I slowly stepped up to the hearse and peered in, hoping to catch a glimpse of a monster — or Morticia — before whatever was lying inside could scare me. I could barely see through the darkly tinted glass laced with musty spiderwebs when I heard a blood-curdling scream coming from the woods.
“That’s not part of the haunted house over there,” I said to my co-worker. He looked into the distance, perplexed.
And this was just the line to get into the Darkside Haunted House in Wading River. So there we waited, flinching every time a terrible cat-hissing noise echoed from the woods. What was over there? That wasn’t part of the haunted house either!
As someone who believes in ghosts, has seen “Friday the 13th” Parts 1 through 9 and has participated in witch chants (OK, not the last part), I couldn’t wait to walk through Darkside Productions’ famed house of horror, but to say I was a little on edge is an understatement; I’ve always been paranoid that a haunted house would be a great, unsuspected location for a real serial killer to hide out, lurking in dark corners waiting to commit a real-life Halloween horror.
But my co-worker and I forged on, entering the haunted house through a dense fog while aggressive strobe lights created a very palpable sense of vulnerability.
A tall man in a long black robe sprang from behind us holding an axe and screaming. This is the serial killer, I thought. I covered my eyes with one hand and grabbed my co-worker with the other, pulling him out of the room.
We hurried through another tiny room where what looked like a mannequin was chained to the wall but she suddenly fought ferociously in her chains. I jumped away, backed against another wall, trying to flee as the room seemed to shrink. Oh, wait, that wasn’t a wall. A man roared into my ears from behind and I screamed and darted after my co-worker through the next partition.
This room was even smaller than the last and had only one door — the one we just came through. The floor beneath us began to vibrate as howls and sounds of a human in pain reverberated off the ceiling. I clung to my co-worker in a borderline-unprofessional canoodle, trembling. I wanted to leave. The room started to ascend and the door of what we realized was an elevator opened.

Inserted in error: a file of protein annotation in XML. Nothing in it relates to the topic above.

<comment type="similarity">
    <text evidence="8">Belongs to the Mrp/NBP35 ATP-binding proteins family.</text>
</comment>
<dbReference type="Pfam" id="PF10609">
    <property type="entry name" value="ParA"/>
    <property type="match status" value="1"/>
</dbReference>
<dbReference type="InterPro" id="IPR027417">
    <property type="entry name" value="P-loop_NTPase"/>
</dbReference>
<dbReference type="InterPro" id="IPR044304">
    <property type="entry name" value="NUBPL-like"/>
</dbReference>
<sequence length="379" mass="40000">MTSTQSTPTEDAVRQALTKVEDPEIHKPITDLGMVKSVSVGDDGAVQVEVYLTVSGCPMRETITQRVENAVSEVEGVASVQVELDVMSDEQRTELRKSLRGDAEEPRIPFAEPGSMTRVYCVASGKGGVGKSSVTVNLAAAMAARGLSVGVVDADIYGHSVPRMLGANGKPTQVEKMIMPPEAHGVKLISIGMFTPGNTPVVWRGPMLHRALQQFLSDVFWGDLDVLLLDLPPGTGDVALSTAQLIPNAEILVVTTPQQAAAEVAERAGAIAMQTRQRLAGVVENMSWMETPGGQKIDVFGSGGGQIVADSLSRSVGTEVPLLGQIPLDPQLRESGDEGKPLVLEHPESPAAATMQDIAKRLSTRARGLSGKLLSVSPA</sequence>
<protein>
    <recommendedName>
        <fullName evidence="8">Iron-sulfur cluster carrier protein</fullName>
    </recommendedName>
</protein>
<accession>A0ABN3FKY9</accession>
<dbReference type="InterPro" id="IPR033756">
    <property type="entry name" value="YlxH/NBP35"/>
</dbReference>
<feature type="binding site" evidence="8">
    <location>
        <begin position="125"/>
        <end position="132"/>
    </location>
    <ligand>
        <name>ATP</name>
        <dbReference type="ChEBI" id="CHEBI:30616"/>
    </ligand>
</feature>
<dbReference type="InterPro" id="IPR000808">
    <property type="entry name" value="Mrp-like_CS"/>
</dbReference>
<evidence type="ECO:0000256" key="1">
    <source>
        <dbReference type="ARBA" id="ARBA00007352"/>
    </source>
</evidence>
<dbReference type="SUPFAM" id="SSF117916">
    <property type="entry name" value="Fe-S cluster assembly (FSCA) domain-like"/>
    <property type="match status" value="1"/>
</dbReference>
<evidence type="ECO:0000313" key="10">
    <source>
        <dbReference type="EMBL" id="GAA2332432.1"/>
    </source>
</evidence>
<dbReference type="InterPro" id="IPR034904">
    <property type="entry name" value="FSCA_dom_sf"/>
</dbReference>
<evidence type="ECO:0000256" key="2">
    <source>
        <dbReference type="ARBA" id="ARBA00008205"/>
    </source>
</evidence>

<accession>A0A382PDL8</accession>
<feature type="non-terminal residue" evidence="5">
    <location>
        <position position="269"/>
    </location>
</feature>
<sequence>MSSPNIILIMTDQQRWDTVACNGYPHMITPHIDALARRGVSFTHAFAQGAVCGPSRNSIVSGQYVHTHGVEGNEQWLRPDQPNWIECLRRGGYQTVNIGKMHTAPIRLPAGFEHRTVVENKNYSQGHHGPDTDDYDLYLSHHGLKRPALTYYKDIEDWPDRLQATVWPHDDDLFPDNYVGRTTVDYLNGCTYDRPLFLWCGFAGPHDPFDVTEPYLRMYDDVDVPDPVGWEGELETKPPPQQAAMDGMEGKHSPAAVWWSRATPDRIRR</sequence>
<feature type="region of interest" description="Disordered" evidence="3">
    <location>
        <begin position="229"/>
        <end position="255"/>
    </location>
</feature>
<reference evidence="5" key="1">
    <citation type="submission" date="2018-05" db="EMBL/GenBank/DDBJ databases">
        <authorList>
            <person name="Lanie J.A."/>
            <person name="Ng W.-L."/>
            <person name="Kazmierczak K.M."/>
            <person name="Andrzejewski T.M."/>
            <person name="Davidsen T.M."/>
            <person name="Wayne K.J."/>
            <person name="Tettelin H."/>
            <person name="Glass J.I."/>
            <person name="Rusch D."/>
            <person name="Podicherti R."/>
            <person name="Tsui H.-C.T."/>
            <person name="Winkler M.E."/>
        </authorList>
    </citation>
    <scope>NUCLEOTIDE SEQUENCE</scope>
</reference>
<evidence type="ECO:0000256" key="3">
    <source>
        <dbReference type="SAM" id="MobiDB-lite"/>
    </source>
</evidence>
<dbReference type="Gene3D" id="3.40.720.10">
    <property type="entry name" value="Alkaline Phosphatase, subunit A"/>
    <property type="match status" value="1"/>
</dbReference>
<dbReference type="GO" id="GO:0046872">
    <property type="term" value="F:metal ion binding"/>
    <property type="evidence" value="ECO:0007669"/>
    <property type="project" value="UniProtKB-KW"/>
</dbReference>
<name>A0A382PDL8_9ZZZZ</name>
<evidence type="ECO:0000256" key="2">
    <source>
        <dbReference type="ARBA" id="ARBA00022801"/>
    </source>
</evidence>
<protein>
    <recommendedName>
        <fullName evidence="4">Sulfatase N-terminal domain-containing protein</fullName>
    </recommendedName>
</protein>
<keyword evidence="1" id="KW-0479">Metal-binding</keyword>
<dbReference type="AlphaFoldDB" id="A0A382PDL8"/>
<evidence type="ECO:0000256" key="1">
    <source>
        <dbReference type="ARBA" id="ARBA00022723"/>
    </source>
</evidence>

I shut my eyes, hoping my co-worker wouldn’t notice, and walked through much of the rest of the haunted house this way. I couldn’t take anymore. Then I bumped into a hard, slimy punching-bag-like object dangling from the ceiling. I opened my eyes and all I could see was raw meat. Lady Gaga would have had a field day.
My co-worker and I navigated through the meat room, slapping at the meat obstacles in our way, reminding myself the meat was from animals and not the handiwork of some plotting killer.
With my partner leading the way, I shut my eyes again as terrible sounds blared all around me. I suddenly saw some menace flashing a huge chain saw — with an almost equally huge grin on his face. The mongrel was having such a great time scaring us, he couldn’t contain himself. Then we escaped into the balmy air — my heart racing and my body soaked with adrenaline.
Who did this to me?
“I was one of those people who would hide in bushes and wait for people,” Mike Meola, owner of Darkside Productions told me earlier that day. “I loved going to haunted houses when I was a kid.”
He said his haunted house, one of Long Island’s most popular and now in its 13th year, has become a family tradition, and that he’s in the business not for the profit — the haunted house industry has not been immune to the economic recession — but for the love of fright.
“You get to be the star of your own horror film, but you don’t get to die,” he said of the thrill of being scared. “You have that feeling of impending doom. People really believe they have to get out of there even though they’re in a safe environment.”
Mr. Meola said people who wear unsupportive footwear, like flip-flops, in the haunted house often lose their shoes but are so scared they don’t go back for them. He has a collection of flip-flops from the frightened, he told me. I scoffed. The flip-flops probably belong to the victims of the real serial killer.
And the noises in the woods? I’m still not sure.